Carl Icahn May Walk Away From Dell Proxy Fight He Started
CNBC’s David Faber reported minutes ago that Icahn is getting close to dropping his bid for Dell. What changed? Perhaps it’s the matter of funding. The New York Post reported today that Icahn and partner Southeastern Asset Management are having trouble pulling together the $5.2 billion needed to make an offer that would improve on the $24.4 billion leveraged buyout offer put together by Michael Dell and the private equity firm Silver Lake Partners.
Icahn, the Post said, had told investors that at least part of the delay is addressing the $3.9 billion funding gap called out on June 5 by the special committee of Dell’s board overseeing the go-private process. Icahn and Southeastern proposed last month to recapitalize Dell and pay shareholders a $12 special dividend while leaving a publicly held stub.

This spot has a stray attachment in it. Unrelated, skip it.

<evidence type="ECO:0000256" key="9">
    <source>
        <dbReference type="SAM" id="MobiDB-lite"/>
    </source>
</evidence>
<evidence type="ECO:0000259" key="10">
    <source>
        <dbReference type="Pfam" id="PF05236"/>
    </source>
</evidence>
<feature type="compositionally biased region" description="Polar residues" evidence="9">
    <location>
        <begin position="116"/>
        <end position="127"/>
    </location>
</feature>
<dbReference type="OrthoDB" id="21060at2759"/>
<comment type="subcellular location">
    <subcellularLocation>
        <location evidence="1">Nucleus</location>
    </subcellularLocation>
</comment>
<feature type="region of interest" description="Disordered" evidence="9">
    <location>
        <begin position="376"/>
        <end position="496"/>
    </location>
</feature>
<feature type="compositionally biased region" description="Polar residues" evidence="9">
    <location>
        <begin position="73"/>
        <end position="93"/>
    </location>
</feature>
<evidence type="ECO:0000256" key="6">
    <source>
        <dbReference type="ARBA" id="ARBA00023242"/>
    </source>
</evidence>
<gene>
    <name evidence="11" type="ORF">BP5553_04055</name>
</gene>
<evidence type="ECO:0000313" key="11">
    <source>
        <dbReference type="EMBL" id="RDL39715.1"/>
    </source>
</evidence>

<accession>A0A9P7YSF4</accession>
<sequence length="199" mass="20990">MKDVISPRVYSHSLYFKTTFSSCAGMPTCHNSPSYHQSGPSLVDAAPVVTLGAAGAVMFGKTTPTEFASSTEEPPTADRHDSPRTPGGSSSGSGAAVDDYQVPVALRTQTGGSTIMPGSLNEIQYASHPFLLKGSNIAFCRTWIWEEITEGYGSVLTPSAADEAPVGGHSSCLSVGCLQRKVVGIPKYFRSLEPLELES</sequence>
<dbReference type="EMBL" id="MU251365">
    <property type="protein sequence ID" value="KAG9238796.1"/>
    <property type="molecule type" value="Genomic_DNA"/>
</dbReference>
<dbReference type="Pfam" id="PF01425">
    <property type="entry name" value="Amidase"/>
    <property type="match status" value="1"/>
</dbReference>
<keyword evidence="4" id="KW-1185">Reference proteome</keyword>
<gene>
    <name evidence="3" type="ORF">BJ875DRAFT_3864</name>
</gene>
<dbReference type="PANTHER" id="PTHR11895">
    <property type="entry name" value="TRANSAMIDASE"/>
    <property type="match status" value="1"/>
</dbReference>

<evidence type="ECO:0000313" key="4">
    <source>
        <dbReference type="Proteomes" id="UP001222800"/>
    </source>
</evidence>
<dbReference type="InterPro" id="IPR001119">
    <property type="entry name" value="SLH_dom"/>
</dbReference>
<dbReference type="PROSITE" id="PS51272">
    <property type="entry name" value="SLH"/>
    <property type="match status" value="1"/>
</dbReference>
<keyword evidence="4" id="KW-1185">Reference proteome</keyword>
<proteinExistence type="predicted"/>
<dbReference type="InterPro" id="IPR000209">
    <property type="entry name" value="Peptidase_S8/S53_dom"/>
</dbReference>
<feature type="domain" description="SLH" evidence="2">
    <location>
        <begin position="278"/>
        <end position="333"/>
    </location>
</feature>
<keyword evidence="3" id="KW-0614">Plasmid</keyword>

One problem is that interest rates have risen a bit in recent weeks, making the prospect of borrowing that kind of money a lot more expensive. The other is that any potential lenders have been looking at the state of Dell’s deteriorating business and found it hard to underwrite a bid for a company with so much risk.
Icahn has — if nothing else — made the Dell situation a lot more colorful. One day he openly proclaimed in a televised rant that he would fire Michael Dell if he were ever to get control of the company. Since then, Icahn has proposed a new slate of directors as well as a short list of CEOs he might like to hire, though at least one of them, Oracle president Mark Hurd, has indicated he’s not interested.
The vote of Dell shareholders on the go-private proposal is set for July 18.